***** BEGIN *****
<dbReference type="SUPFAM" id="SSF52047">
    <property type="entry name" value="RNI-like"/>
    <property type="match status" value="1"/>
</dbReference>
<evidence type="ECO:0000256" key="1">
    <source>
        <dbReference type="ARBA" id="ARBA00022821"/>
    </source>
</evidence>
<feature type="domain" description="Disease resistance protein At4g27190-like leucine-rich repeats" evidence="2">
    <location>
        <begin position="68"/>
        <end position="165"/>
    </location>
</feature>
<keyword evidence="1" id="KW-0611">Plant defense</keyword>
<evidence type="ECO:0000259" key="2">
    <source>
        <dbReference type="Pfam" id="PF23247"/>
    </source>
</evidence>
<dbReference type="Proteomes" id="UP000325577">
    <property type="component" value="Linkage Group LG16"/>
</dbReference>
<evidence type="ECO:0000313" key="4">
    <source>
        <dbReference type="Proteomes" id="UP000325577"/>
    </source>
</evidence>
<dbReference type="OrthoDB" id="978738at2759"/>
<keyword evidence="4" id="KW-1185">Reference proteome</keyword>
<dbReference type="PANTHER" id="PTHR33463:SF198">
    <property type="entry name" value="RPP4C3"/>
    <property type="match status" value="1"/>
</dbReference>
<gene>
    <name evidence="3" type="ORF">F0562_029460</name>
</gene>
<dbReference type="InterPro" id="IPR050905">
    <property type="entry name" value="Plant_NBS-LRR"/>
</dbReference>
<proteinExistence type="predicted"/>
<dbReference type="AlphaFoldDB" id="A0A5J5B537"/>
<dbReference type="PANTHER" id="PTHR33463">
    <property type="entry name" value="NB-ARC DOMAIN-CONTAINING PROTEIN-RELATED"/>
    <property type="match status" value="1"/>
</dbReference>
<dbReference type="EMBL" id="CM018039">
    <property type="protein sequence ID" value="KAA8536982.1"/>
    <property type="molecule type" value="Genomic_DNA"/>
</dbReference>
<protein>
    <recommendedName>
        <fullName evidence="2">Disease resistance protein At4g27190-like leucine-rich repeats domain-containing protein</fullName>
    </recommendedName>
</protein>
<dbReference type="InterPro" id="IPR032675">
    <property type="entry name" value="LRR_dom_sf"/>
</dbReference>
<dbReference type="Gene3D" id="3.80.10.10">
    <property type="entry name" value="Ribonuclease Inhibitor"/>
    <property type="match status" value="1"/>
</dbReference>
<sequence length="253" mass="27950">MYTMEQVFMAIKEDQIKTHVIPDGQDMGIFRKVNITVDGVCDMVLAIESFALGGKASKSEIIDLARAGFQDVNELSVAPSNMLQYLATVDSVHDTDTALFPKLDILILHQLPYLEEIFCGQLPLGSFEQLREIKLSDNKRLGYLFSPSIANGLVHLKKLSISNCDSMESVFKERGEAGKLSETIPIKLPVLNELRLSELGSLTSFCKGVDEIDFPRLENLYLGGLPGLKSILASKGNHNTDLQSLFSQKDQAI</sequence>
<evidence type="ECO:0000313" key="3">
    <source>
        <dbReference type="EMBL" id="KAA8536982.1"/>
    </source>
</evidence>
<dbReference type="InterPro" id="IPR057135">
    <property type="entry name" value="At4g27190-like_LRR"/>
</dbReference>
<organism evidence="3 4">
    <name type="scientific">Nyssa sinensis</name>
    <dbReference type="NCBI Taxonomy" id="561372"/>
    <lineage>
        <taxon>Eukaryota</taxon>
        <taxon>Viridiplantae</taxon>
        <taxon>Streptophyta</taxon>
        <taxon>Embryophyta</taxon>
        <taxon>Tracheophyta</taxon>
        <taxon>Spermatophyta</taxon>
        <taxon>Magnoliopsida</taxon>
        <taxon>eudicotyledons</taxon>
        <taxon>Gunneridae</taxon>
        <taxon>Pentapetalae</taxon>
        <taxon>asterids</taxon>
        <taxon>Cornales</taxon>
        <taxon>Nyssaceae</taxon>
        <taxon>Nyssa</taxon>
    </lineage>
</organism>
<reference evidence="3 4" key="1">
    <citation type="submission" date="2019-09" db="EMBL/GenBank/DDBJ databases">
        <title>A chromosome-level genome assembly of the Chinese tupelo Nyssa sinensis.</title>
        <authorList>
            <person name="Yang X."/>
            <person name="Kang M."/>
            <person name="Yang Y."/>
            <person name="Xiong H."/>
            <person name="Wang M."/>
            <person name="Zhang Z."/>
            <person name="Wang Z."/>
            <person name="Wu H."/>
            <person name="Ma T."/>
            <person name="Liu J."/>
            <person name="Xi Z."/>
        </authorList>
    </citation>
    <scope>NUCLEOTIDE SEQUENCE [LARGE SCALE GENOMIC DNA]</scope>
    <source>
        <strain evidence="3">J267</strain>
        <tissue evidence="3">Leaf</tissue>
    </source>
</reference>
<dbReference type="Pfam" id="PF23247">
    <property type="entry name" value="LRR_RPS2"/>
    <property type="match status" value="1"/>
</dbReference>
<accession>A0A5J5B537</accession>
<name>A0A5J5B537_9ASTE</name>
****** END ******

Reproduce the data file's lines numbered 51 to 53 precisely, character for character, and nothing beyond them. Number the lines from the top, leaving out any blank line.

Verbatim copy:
</dbReference>
<protein>
    <recommendedName>